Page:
Why Michael Chabon Won't be Seeing Spider-Man

Michael Chabon is a major superhero fan. In his Pulitzer Prize-winning novel, The Amazing Adventures of Kavalier and Clay, Chabon (best-selling author of Wonder Boys and The Mysteries of Pittsburgh), chronicles the rise of the super-hero comic book, sanctifying it as a "great, mad new American art form." He's written drafts of comic book-to-movie adaptations (including one for X-Men), and in interviews, he talks of his boyhood fondness for classic superheroes, especially those with identifiably human traits -- like Spider-Man, a personal favorite. It's a fondness he's passed on to his own son, 5-year-old Zeke, now a major Spider-Man fan himself.

So why has Michael Chabon decided not to see the new Spider-Man movie? The answer is simple: It's rated PG-13.

That rating -- with its implications of violence, sexuality, language and cinematic intensity -- means that he won't take Zeke to see the film, just as he kept his 7-year-old daughter Sophie from seeing Lord of the Rings. This time, in solidarity and as a personal protest, Chabon is staying home as well. He admits that in the case of Rings, the rating was appropriate, and was consistent with Tolkien's violent, head-lopping source material.

"The ringwraiths and balrogs and orcs and so forth really do need to be horrible and terrifying," he allows. So Chabon doesn't begrudge the PG-13 rating -- for Lord of the Rings. "Spider-Man," he says, "is a different thing."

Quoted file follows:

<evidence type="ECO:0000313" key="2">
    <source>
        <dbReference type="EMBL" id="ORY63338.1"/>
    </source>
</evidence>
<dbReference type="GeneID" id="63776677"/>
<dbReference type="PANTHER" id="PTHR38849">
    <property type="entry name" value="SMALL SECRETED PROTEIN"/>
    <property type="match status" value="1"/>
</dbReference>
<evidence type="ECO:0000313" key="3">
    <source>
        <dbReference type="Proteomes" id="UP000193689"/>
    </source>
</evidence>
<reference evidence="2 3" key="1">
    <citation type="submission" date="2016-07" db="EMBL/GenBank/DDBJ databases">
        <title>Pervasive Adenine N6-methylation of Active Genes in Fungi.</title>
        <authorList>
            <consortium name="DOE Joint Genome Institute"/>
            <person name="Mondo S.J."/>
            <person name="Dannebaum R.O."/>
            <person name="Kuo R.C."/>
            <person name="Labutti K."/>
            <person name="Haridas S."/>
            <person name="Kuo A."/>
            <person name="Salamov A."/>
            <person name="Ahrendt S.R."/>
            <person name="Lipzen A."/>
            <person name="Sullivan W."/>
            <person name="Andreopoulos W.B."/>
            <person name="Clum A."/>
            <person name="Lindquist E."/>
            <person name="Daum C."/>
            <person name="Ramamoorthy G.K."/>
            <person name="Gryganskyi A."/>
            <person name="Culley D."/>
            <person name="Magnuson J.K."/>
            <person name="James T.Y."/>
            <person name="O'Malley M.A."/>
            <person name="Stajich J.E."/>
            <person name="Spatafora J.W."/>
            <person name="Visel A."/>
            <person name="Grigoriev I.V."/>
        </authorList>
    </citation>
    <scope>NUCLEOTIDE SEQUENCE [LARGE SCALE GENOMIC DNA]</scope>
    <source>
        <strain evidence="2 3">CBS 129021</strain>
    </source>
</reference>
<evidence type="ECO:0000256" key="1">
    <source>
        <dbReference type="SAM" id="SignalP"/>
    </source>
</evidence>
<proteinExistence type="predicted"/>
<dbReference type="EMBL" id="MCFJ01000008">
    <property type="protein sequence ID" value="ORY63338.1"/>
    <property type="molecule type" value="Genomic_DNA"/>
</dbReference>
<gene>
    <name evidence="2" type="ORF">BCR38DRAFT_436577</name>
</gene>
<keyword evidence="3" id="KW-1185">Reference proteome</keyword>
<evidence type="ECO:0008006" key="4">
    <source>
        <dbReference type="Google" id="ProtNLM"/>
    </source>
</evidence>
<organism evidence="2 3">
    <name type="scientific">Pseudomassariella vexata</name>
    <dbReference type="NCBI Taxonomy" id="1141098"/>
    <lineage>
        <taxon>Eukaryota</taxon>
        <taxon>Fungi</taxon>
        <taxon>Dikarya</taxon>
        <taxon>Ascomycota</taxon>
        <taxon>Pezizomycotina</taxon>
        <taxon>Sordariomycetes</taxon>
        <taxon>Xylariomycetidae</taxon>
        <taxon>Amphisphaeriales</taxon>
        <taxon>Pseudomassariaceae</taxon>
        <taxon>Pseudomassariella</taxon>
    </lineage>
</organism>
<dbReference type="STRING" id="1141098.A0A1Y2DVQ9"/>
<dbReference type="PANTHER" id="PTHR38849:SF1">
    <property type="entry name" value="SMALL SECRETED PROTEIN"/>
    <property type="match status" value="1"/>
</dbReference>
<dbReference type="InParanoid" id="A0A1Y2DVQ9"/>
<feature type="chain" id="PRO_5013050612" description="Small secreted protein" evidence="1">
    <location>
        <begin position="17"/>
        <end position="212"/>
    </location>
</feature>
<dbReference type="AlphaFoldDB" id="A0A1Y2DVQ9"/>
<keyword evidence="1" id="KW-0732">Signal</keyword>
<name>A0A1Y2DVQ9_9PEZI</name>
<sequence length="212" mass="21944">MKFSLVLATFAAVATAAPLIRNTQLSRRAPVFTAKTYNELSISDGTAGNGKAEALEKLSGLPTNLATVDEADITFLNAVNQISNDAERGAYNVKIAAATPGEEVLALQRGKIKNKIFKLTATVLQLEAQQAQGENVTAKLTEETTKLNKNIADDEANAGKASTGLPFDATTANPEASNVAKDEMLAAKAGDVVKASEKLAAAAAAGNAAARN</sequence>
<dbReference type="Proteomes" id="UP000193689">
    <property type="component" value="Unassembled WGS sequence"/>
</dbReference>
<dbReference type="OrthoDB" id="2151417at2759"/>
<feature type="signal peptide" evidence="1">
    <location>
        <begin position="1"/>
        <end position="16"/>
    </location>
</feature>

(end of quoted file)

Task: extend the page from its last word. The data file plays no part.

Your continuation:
Chabon cites the "powerful iconic pull on the five year old male imagination," that Spider-Man holds. "His mere image in an ad on the side of a bus," says Chabon, "is enough to elicit a whoop of joy from Zeke and a cry of 'Dad! Dad! Spider-Man!.' Just that arrangement of red and blue and black produces a momentary blip of delight. And right now that image is everywhere. Zeke's world is saturated in it. And yet the thing itself is forbidden to him... It's just so cruel. It's like the world has given him the wrapping paper, the ribbon, the bow and the box, but not the present itself."

The important thing, he says, is that Spider-Man doesn't have to be grim, violent, or scary.

"I mean, it can be," he admits. "That's justified by the increasingly dark tone taken by comic books, Spider-Man among them, over the past 15 years or so. I understand perfectly well why the filmmakers went in this direction. They don't want 5-year-olds. They want 15-year-olds. That's fine. It makes economic sense. I get it. The filmmakers can abandon and break the hearts of the 5-year-olds of America."

"But," he adds, "Spider-Man never would."

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